- From File, select Unload Hive…
- Exit Regedit
- Open c:\temp.reg
- From the Edit menu select Replace…
- In Find What: enter:
In Replace With: enter:
Press Replace All
- Save the reg file and exit notepad
- Log off of Administrator
- Log on as the new user
- Double click on c:\temp.reg and import the reg file into the new (completely default) user account. If you are using a system with UAC you will need to import the reg file using an administrators account.
- Immediately log off
- Log back in as Administrator
- Go to the recovered profile folder e.g.
- Select all files in the folder apart from NTUser.dat, NTUser.ini and NTUser.dat.log and copy them
- Paste the data into the new user profile e.g.
- The data and the profile settings have now been recovered. Logging back in as the recovered user will restore much of the user profile and all of their data.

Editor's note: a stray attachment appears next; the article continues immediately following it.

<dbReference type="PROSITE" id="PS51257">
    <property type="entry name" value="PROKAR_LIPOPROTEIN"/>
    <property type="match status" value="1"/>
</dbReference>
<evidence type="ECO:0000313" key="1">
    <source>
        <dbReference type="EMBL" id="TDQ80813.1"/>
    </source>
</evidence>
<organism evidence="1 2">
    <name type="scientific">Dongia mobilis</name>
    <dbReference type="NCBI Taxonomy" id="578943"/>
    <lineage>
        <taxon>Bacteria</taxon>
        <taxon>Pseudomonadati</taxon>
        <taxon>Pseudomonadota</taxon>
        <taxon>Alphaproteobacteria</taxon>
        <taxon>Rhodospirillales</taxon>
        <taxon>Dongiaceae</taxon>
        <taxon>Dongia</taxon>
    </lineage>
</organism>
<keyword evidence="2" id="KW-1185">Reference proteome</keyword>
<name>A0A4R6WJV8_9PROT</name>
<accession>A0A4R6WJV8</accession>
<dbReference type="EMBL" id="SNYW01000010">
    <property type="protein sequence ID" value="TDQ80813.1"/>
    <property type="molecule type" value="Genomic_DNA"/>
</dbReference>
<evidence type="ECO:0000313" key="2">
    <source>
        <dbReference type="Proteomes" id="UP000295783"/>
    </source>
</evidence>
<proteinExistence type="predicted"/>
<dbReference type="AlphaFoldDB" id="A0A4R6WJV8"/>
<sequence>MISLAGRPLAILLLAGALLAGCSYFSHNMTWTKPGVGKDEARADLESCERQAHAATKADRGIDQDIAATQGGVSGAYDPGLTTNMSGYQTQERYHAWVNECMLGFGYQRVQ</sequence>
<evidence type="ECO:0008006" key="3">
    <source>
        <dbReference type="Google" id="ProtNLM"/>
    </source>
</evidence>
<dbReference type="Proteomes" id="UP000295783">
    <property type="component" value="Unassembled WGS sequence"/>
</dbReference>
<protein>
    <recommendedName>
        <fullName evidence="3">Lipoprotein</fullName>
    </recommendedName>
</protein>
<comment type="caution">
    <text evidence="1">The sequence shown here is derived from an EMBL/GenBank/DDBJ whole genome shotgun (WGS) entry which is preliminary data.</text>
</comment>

Note: It may be necessary to reset folder permissions and ownership on all of the files pasted into the folder to match that of the new user account.
Thanks to Matt Gillard of MGComputing for some testing of my theory.
- Windows NT 4.0
- Windows 2000
- Windows XP
- Windows Server 2003
- Windows Vista
- Windows Server 2008
- Windows 7
When you attempt to connect to a Microsoft Access database using the ODBC provider Microsoft.Jet.OLEDB.4.0 you receive the error message: